Police chief admits he has 'no idea' how country can solve youth violence
19 August 2019, 01:58 | Updated: 19 August 2019, 08:59
A senior officer with West Midlands police has described violence among children as a "wicked problem" that he sometimes has "no idea how we're going to solve".
Chief Superintendent Mike O'Hara is the area commander for Coventry where last month a 15-year-old was seriously injured in a drive-by shooting.
The number of children aged 16 or younger being attacked or threatened with a knife in the West Midlands has more than doubled over five years. Last year, 463 children were targeted, including 14 children aged 10 or younger.
"Some of the ages of people involved causes me huge concern," Mr O'Hara told Sky News.
"There's a part of me that sort of goes I have no idea how we're going to solve this. How do we tackle it? It's such a wicked problem. But if I allowed myself to feel that way I would take my epaulettes off and not come back into work.
"I take it very personally. I have three children so you very quickly put yourself in the mind of the family or the father or the relation of that individual so I probably do take it very personally but it probably hardens my resolve to continue to do more."
He says tackling the violence is his number one priority, adding: "It has been number one for the last six to 12 months and it will continue to be so until we start to get some control."
The West Midlands police and crime commissioner has funded 800 hours of free activities in Coventry over the summer holidays to help keep children off the streets and out of danger.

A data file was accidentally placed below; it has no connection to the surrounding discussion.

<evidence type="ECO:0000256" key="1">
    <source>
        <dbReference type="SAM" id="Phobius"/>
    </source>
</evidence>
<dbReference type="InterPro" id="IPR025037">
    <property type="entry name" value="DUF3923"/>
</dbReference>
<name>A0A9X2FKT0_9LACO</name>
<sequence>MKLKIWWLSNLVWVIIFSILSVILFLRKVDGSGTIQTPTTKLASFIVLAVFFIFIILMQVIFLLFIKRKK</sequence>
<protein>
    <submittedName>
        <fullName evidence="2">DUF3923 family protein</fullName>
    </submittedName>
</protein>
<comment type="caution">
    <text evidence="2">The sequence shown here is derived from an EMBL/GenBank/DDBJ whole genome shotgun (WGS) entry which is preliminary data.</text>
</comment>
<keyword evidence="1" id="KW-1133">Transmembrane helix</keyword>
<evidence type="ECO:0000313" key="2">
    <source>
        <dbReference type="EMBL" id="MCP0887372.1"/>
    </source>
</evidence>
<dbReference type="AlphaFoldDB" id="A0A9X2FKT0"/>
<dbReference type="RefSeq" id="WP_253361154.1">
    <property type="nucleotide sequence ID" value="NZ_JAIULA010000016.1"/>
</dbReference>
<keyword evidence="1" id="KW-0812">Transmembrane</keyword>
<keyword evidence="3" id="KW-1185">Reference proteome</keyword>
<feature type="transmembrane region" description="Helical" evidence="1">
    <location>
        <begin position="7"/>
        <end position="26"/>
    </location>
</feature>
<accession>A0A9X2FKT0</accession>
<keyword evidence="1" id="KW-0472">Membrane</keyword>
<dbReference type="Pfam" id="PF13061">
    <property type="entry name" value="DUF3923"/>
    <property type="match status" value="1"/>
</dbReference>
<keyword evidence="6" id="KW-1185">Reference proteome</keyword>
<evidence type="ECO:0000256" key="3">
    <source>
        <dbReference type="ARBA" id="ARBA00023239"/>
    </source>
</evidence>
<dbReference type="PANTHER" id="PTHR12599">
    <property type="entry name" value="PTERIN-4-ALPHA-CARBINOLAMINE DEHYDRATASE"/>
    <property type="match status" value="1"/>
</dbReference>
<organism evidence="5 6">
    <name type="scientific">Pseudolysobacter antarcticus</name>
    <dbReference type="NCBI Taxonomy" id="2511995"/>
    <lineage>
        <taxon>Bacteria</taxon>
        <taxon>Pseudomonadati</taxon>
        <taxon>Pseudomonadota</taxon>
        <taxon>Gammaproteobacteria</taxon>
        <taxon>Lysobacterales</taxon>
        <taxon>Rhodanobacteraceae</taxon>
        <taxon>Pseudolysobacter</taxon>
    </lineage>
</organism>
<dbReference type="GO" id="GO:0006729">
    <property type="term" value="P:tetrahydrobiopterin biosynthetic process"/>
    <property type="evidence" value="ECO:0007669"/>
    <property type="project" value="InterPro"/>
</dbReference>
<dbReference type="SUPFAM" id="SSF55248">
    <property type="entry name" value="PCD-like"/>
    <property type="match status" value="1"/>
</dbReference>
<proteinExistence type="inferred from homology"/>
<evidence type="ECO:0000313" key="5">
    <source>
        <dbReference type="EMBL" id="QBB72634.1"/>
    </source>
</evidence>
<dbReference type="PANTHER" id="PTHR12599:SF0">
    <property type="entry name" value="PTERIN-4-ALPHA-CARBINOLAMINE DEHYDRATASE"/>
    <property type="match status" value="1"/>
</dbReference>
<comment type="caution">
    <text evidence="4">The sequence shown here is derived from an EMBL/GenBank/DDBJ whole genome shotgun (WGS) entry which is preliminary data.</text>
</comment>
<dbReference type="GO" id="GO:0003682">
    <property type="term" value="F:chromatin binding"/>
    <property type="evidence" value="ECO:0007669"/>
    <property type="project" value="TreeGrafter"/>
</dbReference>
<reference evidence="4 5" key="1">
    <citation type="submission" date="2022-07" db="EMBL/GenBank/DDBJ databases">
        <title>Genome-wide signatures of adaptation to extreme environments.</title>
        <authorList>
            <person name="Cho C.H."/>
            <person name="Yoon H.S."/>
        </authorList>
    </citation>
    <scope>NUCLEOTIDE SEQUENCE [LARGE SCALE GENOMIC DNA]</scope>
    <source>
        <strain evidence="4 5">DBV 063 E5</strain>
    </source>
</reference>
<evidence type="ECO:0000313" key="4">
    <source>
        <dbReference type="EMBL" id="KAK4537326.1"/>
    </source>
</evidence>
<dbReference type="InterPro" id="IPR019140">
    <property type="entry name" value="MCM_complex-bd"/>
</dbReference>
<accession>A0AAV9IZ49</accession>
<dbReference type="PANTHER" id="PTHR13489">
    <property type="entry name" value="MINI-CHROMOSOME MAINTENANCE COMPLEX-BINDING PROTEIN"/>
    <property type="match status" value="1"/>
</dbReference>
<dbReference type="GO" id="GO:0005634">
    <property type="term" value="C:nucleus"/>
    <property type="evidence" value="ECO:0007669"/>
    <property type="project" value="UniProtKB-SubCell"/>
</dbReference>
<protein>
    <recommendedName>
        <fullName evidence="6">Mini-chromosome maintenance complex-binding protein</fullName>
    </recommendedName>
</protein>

Every day during the school break staff from the Positive Youth Foundation in the city are running sports sessions and going into parks to engage with young people.
Among those taking part are Amman and Umar, who are both 15. They welcome the opportunity to have somewhere to go during the holidays.
"I don't really feel safe sometimes in the park," Amman says. "Gang members, sometimes they're having a fight and you could get dragged in. There's lots of knife crime in Coventry."
Umar has seen first hand the devastation knife crime can cause families. "My mate's brother, he got stabbed and he died," he says, adding: "It shows that they can attack anyone."
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That young victim was Jaydon James. He was just 16 when he was stabbed to death in November.
Many of the young people in the city knew him. Mohammed Ibrahim is just 14 but already works as a young leader with the Positive Youth Foundation, helping to steer children as young as eight away from crime.
"Knowing that it's people your age getting hurt from stuff like that it's frightening," he said.
He explains the reasons young people choose to carry knives are complex.
"It may be for self defence. Maybe they don't feel safe, that's why they think it's acceptable. Obviously it's not acceptable. But they think it's acceptable to carry knives."
Cormac Whelan, the programmes manager for the Positive Youth Foundation, said: "Outside of school when there's no provision for young people it's really crucial that we get as many hours of positive experiences and positive role models as we can.
"Most of the time it's about being able to create positive opportunities for young people so we just build relationships with them from a young age as an early intervention to be able to give them more opportunities within leadership... and perhaps give them some aspiration to do something within their communities. It's a huge benefit."
(c) Sky News 2019: Police chief admits he has 'no idea' how country can solve youth violence